Jawad Rhalibâ??s Outlier

Published December 22, 2015

SOFIIA MANOUSHA AS LAILA IN JAWAD RHALIB’S REBELLIOUS GIRL. PHOTO BY MARIANNE GRIMONT.

Born in Morocco and based in Belgium, filmmaker Jawad Rhalib has spent his career deconstructing sociopolitical issues in both documentary and fiction formats. His latest film, Rebellious Girl, shown in competition at the Marrakech International Film Festival earlier this month, spins the dismal reality of the exploitation of migrant workers in Europe into a tale of victory and moral strength. Laila (Sofiia Manousha), a Moroccan political activist who takes on a gig as a seasonal fruit harvester in Belgium to support her family back home, soon becomes the mouthpiece of reform against the practices of a deceitful farmer. Interview caught up with Rhalib at the festival.

COLLEEN KELSEY: Some of your films have been censored in Morocco before—how did it feel to be selected for this festival?

JAWAD RHALIB: It was very important for us to be here in Marrakech, but I wasn’t expecting to be selected, because the film started with hard things about the revolution and with the [Moroccan rock] group Hoba Hoba Spirit. With Hoba Hoba Spirit, we cannot see them on the TV, for example. They [the festival] selected the film, and that makes me say that Morocco is about change and peace. I have another fiction film [set] in Belgium called 7, rue de la Folie, and it’s about Islamism. We have been in a lot of festivals with this film, and in Belgium there are some theaters that didn’t want to show the film because they were afraid. It was just crazy to be censored like this in Belgium, you know?

KELSEY: I have to say that at the start of Rebellious Girl, I didn’t expect it to be such a victory for Laila, in the end. You’ve made documentary films as well, and this subject could also lend itself to a documentary film. So, what was the process of deciding to do this one as a fictional feature?

RHALIB: It’s a fiction, but it’s a reality too.

KELSEY: Right, and a very recent reality, a current reality.

RHALIB: Yes, but, when you say [in] some countries, people like Laila can’t succeed to have rights, I agree, but not in Belgium. We have rights. I was just about to be honest, and to show that there are bad people and good people, everyone has his problems because of Europe, because of European politics, and the things that are going on with Russia. For me, the bad guy is Europe. One of my documentaries was called El Ejido, la loi du profit. It was about workers from Africa and Morocco working in South Spain for tomatoes, and Europe’s closed eyes about the exploitation. I’ve done The Turtles’ Song, about the Arab Spring and Morocco. I met some young people, politically very strong, and they wanted to have a change here. And things are changing, but it’s just like the turtle, slowly.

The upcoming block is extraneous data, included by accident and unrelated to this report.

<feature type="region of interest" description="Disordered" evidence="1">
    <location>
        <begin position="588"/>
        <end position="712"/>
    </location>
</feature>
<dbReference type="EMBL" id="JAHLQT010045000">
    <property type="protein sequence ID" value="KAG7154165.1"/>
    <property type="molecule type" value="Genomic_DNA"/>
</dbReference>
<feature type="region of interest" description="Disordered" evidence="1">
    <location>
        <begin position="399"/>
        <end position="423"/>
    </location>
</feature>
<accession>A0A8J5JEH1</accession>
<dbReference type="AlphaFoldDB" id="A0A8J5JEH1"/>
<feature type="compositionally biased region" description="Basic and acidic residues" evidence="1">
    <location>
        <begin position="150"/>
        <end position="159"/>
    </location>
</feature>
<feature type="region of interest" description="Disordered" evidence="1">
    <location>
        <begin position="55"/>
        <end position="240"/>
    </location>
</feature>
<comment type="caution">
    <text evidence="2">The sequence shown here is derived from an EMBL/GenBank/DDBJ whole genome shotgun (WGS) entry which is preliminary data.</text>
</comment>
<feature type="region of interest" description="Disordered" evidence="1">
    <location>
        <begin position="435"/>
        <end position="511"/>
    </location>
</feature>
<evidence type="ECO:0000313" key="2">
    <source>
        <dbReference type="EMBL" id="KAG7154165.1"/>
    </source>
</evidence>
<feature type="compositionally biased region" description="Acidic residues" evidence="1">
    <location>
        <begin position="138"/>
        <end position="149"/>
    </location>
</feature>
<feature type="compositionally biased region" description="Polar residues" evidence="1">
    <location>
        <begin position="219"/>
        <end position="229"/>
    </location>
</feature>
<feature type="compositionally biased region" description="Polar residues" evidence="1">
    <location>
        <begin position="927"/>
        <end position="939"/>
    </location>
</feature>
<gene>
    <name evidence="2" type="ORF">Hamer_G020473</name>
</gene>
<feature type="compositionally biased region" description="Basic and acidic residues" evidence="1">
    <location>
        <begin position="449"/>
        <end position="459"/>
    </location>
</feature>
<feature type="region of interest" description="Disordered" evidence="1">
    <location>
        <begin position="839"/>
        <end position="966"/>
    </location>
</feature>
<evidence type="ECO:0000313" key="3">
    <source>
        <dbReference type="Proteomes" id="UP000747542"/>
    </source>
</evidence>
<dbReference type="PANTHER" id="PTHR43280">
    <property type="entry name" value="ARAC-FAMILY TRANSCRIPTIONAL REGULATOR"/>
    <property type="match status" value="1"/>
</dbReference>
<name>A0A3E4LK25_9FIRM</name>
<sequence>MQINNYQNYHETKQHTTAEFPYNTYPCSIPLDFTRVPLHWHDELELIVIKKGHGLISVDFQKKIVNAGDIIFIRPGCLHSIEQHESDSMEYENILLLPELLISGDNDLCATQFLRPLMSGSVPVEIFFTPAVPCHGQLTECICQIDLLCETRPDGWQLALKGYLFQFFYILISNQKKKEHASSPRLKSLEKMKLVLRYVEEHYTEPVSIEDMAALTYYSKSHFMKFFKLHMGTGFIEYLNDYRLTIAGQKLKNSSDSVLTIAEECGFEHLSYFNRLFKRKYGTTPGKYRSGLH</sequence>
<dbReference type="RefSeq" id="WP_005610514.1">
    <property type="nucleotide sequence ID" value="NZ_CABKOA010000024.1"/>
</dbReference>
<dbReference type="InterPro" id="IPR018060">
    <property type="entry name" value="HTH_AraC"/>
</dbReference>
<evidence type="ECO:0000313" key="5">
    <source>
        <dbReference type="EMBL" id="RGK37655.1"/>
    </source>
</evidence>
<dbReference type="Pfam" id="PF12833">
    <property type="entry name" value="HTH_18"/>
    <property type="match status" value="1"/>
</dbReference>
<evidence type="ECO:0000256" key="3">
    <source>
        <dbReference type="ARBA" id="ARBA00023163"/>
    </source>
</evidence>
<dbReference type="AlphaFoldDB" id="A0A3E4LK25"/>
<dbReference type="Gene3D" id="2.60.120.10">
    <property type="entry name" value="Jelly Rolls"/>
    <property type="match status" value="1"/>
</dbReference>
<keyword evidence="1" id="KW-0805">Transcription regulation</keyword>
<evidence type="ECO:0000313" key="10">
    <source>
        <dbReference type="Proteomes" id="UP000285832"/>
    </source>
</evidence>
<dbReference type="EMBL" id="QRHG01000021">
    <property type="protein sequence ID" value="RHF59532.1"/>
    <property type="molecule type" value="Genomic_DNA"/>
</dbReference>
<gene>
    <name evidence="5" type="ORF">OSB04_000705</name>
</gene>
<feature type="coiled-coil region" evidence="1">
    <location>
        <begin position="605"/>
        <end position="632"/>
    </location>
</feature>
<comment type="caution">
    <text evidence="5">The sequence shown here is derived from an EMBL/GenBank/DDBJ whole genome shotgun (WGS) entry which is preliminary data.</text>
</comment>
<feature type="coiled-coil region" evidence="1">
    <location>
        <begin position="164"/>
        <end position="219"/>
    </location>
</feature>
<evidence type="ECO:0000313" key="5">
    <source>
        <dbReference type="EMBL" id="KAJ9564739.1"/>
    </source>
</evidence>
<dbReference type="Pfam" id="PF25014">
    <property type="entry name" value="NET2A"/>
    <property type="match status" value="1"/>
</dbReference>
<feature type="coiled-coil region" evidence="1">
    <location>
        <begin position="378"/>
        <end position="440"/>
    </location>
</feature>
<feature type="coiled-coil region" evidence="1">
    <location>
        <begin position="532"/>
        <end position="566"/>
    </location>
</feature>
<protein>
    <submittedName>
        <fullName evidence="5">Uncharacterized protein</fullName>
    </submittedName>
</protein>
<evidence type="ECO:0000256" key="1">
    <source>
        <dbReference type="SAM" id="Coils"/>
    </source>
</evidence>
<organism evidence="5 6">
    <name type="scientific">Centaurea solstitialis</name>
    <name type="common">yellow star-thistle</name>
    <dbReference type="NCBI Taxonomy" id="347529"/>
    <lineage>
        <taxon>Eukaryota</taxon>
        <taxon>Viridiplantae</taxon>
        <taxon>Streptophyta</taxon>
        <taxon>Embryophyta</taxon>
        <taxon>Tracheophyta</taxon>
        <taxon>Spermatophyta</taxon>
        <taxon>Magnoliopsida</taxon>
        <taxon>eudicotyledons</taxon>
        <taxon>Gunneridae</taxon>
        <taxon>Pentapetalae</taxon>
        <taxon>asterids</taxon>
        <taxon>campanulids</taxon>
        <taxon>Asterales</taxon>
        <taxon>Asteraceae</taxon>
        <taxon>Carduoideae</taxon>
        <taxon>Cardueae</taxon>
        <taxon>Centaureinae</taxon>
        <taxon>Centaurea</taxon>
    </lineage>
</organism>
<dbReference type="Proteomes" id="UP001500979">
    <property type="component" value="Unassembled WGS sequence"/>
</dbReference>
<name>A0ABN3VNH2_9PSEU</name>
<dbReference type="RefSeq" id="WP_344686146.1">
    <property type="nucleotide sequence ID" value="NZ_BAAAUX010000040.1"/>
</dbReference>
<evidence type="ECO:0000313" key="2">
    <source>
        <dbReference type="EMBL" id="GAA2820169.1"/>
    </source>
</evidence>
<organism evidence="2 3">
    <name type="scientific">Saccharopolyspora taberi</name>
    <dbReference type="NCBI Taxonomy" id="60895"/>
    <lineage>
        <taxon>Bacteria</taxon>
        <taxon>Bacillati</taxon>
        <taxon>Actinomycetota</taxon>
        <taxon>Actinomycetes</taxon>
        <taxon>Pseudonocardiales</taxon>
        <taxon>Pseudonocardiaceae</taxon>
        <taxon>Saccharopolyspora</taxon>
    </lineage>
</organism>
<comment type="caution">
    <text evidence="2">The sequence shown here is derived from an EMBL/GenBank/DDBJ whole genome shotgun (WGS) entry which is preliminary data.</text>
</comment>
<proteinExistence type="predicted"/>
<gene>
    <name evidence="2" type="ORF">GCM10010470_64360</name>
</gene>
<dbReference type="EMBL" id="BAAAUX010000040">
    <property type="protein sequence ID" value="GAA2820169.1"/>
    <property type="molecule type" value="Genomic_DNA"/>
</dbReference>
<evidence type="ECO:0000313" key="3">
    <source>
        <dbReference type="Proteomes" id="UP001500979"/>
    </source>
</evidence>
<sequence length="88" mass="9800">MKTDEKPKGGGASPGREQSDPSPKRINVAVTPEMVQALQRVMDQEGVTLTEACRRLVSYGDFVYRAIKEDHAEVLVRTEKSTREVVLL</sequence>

KELSEY: Tell me a bit about developing Laila’s character.

RHALIB: Laila is just the image of other girls that I met during my shoot of my film, The Turtles’ Song. In The Turtles’ Song, you can see girls, just in front [of demonstrations] of all of the people, and they are shouting. It was the same thing in Egypt, and Tunisia, in Morocco, everywhere. Now we can see that young girls, here in Morocco, they are doing things, they are working. It was very important to have this character and to make her successful at the end. It’s hope that we can change things.

KELSEY: And on the same note, with a male protagonist, it would have been a very different movie.

RHALIB: Yes. It’s just as the other people know in this film, they accepted their situation and they were just working. The girl that comes from Burkina Faso, she has to send money for her family, and it is the same thing for [the] Polish people and all the people there. But, when Laila arrived there and she saw that things are wrong, she started to move everyone. And that started with [Thibaut] the male character.

KELSEY: Each film of yours explores a form of social injustice in a topical manner. Do you immediately latch onto an idea? Do you research? How do you determine if a subject is a better fit for a narrative feature versus a documentary?

RHALIB: I’ve done my research with my documentaries, you know? It was the occasion to make the research, and to be in the heart of the action. In El Ejido, la loi du profit, I stayed there, well, not three years, but I did come back from Belgium to Spain to shoot with these people and to talk to them and to see them and to see what the law says about this problem. It was the same thing with The Turtles’ Song, three years shooting, from the beginning to the end of the movement here in Morocco. Meanwhile, I was writing the [Rebellious Girl] and it took me four years to write it. It’s not a documentary—[it goes] straight to the problem and to the solution of the problem. We are now preparing another one that we will just start looking for financial support; it’s about jihadism and about a woman that will be in front of jihadists, in a little village. It’s a big production. It’s about oppression and the things that are happening today over in Europe and in the United States with terrorism and things like that. We will shoot in May.